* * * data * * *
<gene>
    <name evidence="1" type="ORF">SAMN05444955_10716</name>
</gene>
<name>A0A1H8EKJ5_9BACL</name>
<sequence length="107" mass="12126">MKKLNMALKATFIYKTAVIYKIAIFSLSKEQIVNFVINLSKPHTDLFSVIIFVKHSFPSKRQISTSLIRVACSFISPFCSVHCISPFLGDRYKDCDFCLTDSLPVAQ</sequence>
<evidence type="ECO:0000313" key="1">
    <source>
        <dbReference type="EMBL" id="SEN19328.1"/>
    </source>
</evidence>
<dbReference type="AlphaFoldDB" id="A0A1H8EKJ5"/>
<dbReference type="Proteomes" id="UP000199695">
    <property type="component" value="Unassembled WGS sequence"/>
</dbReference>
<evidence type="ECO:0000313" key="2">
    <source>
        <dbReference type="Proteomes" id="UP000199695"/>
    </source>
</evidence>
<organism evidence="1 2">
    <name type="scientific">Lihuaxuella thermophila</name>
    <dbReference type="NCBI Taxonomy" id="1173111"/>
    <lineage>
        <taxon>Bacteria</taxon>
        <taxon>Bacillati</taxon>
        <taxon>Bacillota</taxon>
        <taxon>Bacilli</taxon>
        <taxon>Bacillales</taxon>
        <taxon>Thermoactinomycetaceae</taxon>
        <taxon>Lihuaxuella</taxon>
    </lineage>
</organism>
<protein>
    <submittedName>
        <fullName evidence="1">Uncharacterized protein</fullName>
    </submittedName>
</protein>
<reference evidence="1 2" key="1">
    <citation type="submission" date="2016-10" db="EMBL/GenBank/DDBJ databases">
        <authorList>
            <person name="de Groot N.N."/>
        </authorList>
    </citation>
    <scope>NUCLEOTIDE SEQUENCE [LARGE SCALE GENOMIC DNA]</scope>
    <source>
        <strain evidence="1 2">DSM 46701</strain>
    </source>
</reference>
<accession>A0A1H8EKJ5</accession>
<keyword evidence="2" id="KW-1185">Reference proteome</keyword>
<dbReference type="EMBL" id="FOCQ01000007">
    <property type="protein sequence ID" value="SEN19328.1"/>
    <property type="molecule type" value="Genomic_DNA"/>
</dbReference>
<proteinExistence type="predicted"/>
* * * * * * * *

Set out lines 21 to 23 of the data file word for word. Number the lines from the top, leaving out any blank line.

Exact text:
    <name type="scientific">Lihuaxuella thermophila</name>
    <dbReference type="NCBI Taxonomy" id="1173111"/>
    <lineage>